business

With coronavirus cases surging in the U.S., many people are concluding they'll have to learn to live with the virus until a COVID-19 vaccine is widely available — and that's led to a huge increase in orders for plexiglass and other types of clear plastic barriers meant to keep us safe.

"Demand is ridiculously high," said Jackie Yong, a 17-year employee of J. Freeman, Inc., a plastics distributor and sign supplier in Boston whose products include plexiglass and other plastic sheets. "Everything's just been flying out the door."

Sheng Guo was among the first people in South Florida to experience the impact of COVID-19. He grew up near Wuhan, China, where the virus started. He lives in Weston now, but his parents and grandmother still live close to Wuhan. Guo is an economics instructor at FIU.

Wilkine Brutus

As cooks, waiters, and hair stylists, come back to work after two months, Palm Beach County is setting aside part of the $261 million it received through the CARES Act to help businesses re-open.

Casa de Salud, a nonprofit clinic in Albuquerque, N.M., provides primary medical care, opioid addiction services and non-Western therapies, including acupuncture and reiki, to a largely low-income population.

And as with so many other health care institutions that serve as a safety net, this clinic's revenue — and its future — are threatened by the COVID-19 pandemic.

The first time Rosemary Ugboajah applied for a small-business relief loan, it didn't go well. She needed the money for her small Minneapolis-based company, which has created ad campaigns for brands like the NCAA Final Four.

So she went to her credit union.

"They were hard to reach, but eventually I got through to someone and they emailed me back saying they can't process the loan because they don't process SBA loans," she said. "I wasn't aware of that."

Updated at 11:43 a.m. ET

The Labor Department delivered a historically bad employment report Friday, showing 20.5 million jobs lost last month as the nation locked down against the coronavirus. The jobless rate soared to 14.7% — the highest level since the Great Depression.

The highest monthly job loss before this was 2 million in 1945, as the nation began to demobilize after World War II. The worst monthly job loss during the Great Recession was 800,000 in March 2009.

As more states begin to ease coronavirus restrictions, restaurants are working through exactly how they will get back to business.

When Florida eased restaurant restrictions this week, the notorious Flora-Bama roadhouse reopened its doors, the sounds of live music drifting with the sea breeze.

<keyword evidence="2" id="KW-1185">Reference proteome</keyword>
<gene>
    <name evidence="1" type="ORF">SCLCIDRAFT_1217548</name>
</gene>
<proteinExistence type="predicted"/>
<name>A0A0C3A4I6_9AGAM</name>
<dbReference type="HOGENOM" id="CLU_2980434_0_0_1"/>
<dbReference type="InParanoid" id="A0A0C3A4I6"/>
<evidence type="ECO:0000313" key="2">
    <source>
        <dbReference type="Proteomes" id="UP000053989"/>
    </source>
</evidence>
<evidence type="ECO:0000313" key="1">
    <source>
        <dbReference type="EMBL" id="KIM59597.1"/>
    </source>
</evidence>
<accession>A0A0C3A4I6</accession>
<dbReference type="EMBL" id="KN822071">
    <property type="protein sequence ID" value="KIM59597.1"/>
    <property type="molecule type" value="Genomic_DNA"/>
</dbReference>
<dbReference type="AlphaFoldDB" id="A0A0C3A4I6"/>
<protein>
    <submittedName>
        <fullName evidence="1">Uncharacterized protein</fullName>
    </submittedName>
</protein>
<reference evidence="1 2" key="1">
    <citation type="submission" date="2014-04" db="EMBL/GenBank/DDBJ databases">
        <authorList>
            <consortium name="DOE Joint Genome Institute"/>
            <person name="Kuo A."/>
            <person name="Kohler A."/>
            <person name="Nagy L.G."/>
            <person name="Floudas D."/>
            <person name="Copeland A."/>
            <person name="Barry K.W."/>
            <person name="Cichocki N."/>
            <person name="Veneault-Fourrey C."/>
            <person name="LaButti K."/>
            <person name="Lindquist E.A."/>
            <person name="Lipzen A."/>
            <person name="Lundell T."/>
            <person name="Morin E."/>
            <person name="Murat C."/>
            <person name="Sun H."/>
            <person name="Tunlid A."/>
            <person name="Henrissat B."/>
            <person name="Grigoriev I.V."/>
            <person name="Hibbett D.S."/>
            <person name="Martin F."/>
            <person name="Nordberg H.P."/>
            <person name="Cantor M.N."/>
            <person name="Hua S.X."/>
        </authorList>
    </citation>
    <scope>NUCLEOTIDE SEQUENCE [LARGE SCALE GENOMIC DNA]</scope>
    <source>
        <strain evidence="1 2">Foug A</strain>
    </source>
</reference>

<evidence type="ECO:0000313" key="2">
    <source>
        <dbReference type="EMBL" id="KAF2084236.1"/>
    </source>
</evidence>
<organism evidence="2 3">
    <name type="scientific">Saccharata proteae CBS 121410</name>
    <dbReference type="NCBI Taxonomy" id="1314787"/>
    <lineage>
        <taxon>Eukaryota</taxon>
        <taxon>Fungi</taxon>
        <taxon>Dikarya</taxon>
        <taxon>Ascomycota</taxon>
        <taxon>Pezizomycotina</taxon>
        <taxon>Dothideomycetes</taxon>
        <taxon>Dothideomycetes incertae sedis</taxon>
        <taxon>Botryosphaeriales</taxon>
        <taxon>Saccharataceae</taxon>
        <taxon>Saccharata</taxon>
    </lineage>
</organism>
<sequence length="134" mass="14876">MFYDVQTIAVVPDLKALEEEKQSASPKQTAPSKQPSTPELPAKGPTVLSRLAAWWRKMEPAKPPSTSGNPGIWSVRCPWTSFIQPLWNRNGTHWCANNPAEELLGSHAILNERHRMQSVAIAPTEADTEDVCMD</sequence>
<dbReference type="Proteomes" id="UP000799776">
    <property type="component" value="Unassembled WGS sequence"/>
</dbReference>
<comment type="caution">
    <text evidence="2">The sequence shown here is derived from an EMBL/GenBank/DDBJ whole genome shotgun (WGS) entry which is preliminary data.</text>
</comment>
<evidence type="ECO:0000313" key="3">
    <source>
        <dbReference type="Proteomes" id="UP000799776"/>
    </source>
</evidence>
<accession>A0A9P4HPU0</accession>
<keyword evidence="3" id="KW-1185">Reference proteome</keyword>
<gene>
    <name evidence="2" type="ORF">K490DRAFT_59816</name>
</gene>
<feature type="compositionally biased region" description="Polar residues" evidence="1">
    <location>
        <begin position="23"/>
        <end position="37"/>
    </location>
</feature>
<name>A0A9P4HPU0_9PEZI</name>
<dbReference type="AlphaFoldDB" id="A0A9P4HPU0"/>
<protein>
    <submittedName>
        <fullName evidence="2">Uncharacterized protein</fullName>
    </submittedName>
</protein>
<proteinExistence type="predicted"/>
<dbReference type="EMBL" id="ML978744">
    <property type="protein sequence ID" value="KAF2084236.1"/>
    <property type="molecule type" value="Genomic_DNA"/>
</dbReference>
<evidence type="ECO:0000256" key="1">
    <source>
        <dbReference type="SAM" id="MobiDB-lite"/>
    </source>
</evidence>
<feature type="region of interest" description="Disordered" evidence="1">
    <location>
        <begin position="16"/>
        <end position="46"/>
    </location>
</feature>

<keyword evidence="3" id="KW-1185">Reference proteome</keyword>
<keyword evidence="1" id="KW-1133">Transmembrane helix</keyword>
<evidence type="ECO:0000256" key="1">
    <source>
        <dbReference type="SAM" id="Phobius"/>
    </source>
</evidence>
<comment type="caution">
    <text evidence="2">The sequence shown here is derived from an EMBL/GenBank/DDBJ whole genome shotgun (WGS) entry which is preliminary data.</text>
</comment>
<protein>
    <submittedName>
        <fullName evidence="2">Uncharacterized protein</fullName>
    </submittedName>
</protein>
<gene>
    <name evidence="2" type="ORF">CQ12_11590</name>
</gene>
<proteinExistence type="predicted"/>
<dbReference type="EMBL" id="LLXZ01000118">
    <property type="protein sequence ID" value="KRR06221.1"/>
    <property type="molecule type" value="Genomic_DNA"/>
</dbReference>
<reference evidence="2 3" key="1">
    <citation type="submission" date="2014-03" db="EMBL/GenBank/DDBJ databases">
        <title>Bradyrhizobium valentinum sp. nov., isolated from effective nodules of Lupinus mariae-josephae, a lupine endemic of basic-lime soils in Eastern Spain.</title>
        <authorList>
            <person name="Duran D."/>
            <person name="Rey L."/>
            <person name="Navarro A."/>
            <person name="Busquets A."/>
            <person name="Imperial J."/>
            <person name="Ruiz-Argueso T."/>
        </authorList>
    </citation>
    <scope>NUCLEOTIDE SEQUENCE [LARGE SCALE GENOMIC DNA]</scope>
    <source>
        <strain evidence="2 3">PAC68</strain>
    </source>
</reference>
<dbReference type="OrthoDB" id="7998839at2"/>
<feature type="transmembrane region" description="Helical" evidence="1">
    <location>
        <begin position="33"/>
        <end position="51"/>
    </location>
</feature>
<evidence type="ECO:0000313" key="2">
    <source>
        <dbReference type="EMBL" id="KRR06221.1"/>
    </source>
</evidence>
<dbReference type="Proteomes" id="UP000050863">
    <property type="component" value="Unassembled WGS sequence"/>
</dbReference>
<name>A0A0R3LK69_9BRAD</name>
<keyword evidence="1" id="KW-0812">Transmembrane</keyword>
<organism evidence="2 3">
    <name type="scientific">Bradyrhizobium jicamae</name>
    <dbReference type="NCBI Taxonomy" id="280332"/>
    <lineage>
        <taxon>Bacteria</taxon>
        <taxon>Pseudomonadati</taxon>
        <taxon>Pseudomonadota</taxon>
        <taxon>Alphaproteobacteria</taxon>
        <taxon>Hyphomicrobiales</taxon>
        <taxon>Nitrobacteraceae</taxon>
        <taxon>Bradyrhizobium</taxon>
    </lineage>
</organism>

This sprawling 11-acre complex on the Gulf of Mexico at the Florida-Alabama state line is known for its local musicians, Gulf oysters and cold beer.

AP Photo/Wilfredo Lee

Pilar Guzman Zavala and Bill Feinberg own very different companies, but both have been hit by COVID-19. Dozens of employees between them have been brought back thanks to emergency borrowing programs instituted to help companies keep people employed.

Updated at 9:45 a.m. ET on Tuesday

Cars didn't change much between March and May. But the factories where they're assembled are shifting dramatically.

Christian Piatt finally got a loan to help rescue his brand-new bar and restaurant in Granbury, Texas.

But it wasn't easy.

He applied through the federal Paycheck Protection Program, which is meant to help small businesses threatened by the pandemic. One bank told him it couldn't lend through the program. Another told him he might have better luck elsewhere. The third approved his loan and he got the money.

Now he's wondering: How should he use his $34,000 loan?

While the president and his advisers talk about "reopening" the economy, there are parts of it that never closed.

Many factories are still operating around the clock, churning out the products we depend on during this pandemic, including food, face masks and toilet paper.

"I get a lot of ribbing locally in my neighborhood," says Jose de los Rios, who works at a giant Procter & Gamble plant in Mehoopany, Pa., where Charmin toilet paper is produced. "At least a third or half of my neighbors stop me and jokingly ask, 'Can I get them some?' "

MATIAS J. OCNER / MIAMI HERALD

Nationwide shutdowns to minimize the spread of the new coronavirus have brought many things to a standstill. But one line of work that's often overlooked is busier than ever. 

The coronavirus has dealt a body blow to U.S. workers. So far, it's women who are paying much of the price.

The Labor Department says more than 700,000 jobs were eliminated in the first wave of pandemic layoffs last month. Nearly 60% of those jobs were held by women.

Alejandra Martinez / WLRN

On this Monday, April 6, episode of Sundial:

Navigating South Florida’s unemployment crisis

The number of Floridians applying for unemployment benefits continues to rise as thousands of people are being laid off in masses due to this coronavirus. 

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